The Impact of Antipsychotics on Mortality Risk in Seniors with Dementia

The Impact of Antipsychotics on Mortality Risk in Seniors with Dementia
The Impact of Antipsychotics on Mortality Risk in Seniors with Dementia

Older patients with dementia taking certain antipsychotic medications may have a greater mortality risk compared to those taking an anticonvulsant and certain antidepressants, according to a new study appearing in JAMA Psychiatry.

The Food and Drug Administration (FDA) issued a black box warning in April 2005, stating that the use of atypical antipsychotics can lead to increased all-cause mortality when used for treating behavioral disturbances in dementia patients. A second black box warning in 2008 added that first-generation antipsychotic agents may have an even greater mortality risk compared to atypical agents. When the warnings were issued, the evidence available did not show clear delineation regarding the risks associated with individual medications.

Based on the interest and increased use of antidepressant agents as alternatives to antipsychotics and their increased use following the FDA warnings, new research sought to assess mortality risk and number needed to hearm (NNH) with antipsychotics and valproic acid relative to antidepressants. This retrospective case-control study of the Serious Mental Illness Treatment Resource and Evaluation Center (a Veterans Health Administration registry) from October 1, 1998 to September 30, 2009 assessed 46,008 patients aged ≥65 years who had a confirmed dementia diagnosis and had begun outpatient treatment with a study medication following a period of at least six months without exposure to any antipsychotic, antidepressant, or anticonvulsant monotherapy medication. This group was then compared to a matched cohort for the primary outcome of 180-day mortality, absolute mortality risk, and NNH; secondary analyses compared dose-adjusted absolute change in mortality risk for three atypical antipsychotics.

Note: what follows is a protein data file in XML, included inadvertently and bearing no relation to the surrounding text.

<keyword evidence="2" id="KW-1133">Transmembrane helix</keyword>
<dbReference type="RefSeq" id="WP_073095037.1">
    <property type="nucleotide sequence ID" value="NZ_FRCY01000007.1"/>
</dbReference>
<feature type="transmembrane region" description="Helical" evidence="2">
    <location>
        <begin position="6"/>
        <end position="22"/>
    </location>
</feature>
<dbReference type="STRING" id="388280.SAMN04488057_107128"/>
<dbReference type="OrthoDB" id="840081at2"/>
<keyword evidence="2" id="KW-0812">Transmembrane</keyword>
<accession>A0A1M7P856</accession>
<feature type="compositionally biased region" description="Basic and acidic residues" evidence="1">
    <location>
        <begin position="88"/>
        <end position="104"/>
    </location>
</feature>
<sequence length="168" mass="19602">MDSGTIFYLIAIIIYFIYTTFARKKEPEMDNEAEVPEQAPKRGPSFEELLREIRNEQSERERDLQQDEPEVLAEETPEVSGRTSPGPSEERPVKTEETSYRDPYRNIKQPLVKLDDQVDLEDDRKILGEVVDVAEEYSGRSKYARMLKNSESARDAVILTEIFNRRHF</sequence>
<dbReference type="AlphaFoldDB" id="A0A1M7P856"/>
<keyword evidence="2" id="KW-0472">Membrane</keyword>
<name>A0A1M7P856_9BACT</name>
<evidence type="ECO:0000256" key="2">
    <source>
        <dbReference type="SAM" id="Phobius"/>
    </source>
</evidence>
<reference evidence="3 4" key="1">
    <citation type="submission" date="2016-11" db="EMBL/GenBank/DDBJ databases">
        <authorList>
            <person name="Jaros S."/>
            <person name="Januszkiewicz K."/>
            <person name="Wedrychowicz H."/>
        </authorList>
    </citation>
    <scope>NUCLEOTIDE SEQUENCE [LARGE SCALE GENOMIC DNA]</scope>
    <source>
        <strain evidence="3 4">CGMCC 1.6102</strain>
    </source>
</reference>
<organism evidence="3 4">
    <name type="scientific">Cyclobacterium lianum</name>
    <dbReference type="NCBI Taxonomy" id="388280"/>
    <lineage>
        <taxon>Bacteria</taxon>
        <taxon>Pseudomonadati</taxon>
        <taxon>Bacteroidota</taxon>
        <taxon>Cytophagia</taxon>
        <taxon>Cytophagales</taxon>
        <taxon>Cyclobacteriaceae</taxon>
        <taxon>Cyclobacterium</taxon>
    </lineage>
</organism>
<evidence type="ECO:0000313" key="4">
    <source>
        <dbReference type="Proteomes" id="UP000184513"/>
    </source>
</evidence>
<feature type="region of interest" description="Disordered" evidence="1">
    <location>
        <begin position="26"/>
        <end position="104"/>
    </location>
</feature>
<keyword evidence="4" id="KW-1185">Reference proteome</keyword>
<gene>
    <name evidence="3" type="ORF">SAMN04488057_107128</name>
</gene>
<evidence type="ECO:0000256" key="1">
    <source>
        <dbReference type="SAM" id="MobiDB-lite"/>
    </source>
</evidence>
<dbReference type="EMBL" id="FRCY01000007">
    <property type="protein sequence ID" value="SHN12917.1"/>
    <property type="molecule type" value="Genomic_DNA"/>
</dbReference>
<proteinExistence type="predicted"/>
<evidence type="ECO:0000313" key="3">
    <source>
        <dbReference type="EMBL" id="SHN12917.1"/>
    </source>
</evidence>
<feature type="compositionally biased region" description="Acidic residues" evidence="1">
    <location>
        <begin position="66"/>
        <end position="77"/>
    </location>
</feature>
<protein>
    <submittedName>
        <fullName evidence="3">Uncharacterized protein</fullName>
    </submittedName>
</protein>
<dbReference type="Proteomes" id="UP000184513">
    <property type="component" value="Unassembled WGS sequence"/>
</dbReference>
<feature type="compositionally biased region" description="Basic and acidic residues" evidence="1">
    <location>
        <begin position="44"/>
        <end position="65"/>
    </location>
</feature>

The medications studied are the following:

  • Antipsychotics: haloperidol, olanzapine, risperidone, quetiapine
  • Anticonvulsant valproic acid and its derivatives (except those with a seizure disorder diagnosis)
  • Antidepressants excluding tricyclic antidepressants or monoamine oxidase inhibitors

Haloperidol users had the highest rate of 180-day mortality (20.7%) compared to non-users, followed by risperidone (13.9%), olanzapine (13.9%), valproic acid (12.2%), quetiapine (11.8%), and antidepressants (8.3%). The adjusted absolute mortality risk difference was 3.8% greater for haloerpidol users related to matched non-users. Haloperidol was also associated with one death for every 26 in terms of NNH. Quetiapine had the lowest mortality rates relative to non-users, with an adjusted 2.0% risk difference. The antidepressant group showed only a slight increase in mortality risk compared to non-users and the increased risk with valproic acid and its derivatives was not statistically significant.

Haloperidol patients receiving higher doses (≥3mg/day) had significantrly increased mortality compared to the low-dose (<1.5mg/day) and medium-dose (1.5 to <3mg/day) group. When controlling for dose and compared directly, the three atypical antipsychotics varied in mortality risk; relative to quetiapine, olanzapine increased the risk by 1.5% (although this was not statistically significant in the sensitivity analysis) and risperidone by 1.7%. NNH ranged from 27 to 50. Increased mortality risk was observed among the high-dose group and risperidone group suggesting a dose-responsive relationship.

Because these results are higher than those previously reported, clinicians need to compare benefits and risks of antipsychotic treatment in patients with dementia on a case-by-case basis, the authors conclude.

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